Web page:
Indian security forces gun down coal mine worker

By Arun Kumar and Kranti Kumara
20 March 2014

An estimated 25,000 workers walked off their jobs Tuesday at the giant government-owned NLC (Neyveli Lignite Corporation) plant in the Indian state of Tamil Nadu to express their outrage over the cold-blooded murder of a young mineworker the day before by the paramilitary CISF (Central Industrial Security Force). The trade unions called the 24-hour strike to dissipate anger among NLC workers who staged spontaneous protests immediately after the killing Monday.

The victim was Rajkumar, a 31-year-old contract worker at the mining and power-generation company in Neyveli. This incident occurred at around 1pm local time after Rajkumar—who worked at Mine 1—and his colleague Krishnamoorthy asked security personnel at Mine 2 if they could see a fellow worker at the mine.

After security guards adamantly refused on the grounds that they had no written authorization to gain entry a heated argument ensued. CISF constable Ram Singh suddenly pulled out his rifle, aimed it at Rajkumar’s head and pulled the trigger, killing him on the spot. Shocked by this murderous attack, Krishnamoorthy fled the scene and alerted fellow workers and nearby villagers.

Upon hearing gunshots and as the word spread, scores of workers and people from nearby localities gathered in large numbers leading to a tense standoff. When the protestors attempted to picket Mine 2 CISF police resorted to attacking the workers and villagers with batons.

Several hundred additional police, including the Rapid Action Force, were then deployed near the Mine 2 gate as angry workers ransacked the CISF office, prevented the police from removing the dead body and demanded the immediate arrest of the CISF killer.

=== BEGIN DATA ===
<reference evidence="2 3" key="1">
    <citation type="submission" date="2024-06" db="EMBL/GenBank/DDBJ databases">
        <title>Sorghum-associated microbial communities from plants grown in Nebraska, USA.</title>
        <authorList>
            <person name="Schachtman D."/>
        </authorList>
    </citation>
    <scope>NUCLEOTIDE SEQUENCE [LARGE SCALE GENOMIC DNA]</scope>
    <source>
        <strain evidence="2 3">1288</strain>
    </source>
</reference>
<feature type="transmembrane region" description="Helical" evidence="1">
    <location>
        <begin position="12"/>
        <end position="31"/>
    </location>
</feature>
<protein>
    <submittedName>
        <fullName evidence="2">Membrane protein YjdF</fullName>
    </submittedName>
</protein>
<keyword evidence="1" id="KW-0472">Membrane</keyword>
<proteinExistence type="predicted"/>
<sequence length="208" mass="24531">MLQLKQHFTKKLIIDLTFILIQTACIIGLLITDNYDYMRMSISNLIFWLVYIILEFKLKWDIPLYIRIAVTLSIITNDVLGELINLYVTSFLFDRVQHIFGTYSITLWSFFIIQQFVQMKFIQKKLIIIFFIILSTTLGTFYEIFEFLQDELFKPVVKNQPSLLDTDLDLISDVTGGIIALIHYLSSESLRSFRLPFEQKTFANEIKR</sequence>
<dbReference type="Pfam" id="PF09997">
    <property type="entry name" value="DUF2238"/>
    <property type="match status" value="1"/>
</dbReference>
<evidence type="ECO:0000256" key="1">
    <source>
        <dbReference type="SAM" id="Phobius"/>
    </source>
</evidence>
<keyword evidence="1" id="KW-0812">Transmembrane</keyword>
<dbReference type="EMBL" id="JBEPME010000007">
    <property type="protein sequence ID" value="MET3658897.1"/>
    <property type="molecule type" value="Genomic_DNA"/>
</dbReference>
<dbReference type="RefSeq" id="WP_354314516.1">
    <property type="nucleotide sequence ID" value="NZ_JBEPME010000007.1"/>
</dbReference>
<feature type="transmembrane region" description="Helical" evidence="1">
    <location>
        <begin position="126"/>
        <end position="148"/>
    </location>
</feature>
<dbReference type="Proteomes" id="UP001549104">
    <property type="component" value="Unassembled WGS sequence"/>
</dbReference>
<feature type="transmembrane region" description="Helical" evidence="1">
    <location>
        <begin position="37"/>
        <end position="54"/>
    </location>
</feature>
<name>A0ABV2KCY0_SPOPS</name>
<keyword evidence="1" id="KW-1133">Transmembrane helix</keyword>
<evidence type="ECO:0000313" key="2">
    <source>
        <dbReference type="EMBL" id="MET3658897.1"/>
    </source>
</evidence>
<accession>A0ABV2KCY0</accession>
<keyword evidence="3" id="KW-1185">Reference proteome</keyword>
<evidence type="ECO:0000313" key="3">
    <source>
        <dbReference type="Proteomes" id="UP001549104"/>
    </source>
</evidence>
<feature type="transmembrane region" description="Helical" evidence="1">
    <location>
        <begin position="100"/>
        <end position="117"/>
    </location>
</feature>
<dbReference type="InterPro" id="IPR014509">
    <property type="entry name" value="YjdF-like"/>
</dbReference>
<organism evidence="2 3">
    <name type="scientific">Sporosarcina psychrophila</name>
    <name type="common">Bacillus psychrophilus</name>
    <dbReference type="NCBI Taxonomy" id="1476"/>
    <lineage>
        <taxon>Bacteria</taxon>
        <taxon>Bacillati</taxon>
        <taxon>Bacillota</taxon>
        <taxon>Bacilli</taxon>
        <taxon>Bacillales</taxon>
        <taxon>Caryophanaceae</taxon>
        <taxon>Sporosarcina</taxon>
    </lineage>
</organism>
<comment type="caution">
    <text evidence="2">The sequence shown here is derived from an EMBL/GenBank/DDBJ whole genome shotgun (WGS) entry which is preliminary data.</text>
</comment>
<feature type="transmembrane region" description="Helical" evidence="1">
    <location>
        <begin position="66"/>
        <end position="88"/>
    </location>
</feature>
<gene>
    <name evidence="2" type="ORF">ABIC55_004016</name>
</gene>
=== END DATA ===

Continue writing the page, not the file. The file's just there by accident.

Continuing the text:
Workers responded to the baton charge by pelting the police force with stones and the area quickly turned into a bloody battlefield. The police then fired tear gas and chased workers a kilometer away.

At least 38 workers were seriously injured and 14 critically wounded in the pitched battle. The latter are receiving treatment at private hospitals 200 kms away in the state capital Chennai while the remaining have been admitted to the nearby NLC hospital.

Small traders in the nearby localities of Vadalur and Mandarakuppam closed down their shops and many transport workers went on strike to show their solidarity with Rajkumar and other mineworkers.

The distraught mother of the victim made the following comments to the WSWS: “Raja was managing the entire family of eight. Now I am worried about my daughter-in-law because she has lost her husband at her young age with two children. We pay land tax and the electricity bill for this small residence to the NLC. That amounts to Rs.800 (US$12.90). There is no one to look after my daughter-in-law and my family.”

It was only after the spontaneous uprising of both permanent and contract workers that the trade unions organized the 24-hour strike, dismissively termed a “token” strike by the Indian media. All of the unions active in this area are affiliated with either reactionary Tamil Nadu-based political parties or the Stalinist CPI (Communist Party of India) or CPI (M) (Communist Party of India-Marxist). All of the unions have a long history of repeatedly betraying these long-suffering workers in the back.

One of the trade union leaders noted that the CISF—one of a number of armed paramilitary police, apart from the armed forces, which is under the command of the Indian government—was first deployed back in May 1994. Ever since, he said, the relationship between the CISF personnel and workers has been tense. He also said that the NLC spends Rs. 5 billion ($82 million), fully 20 percent of its yearly profits, for the maintenance of this armed force.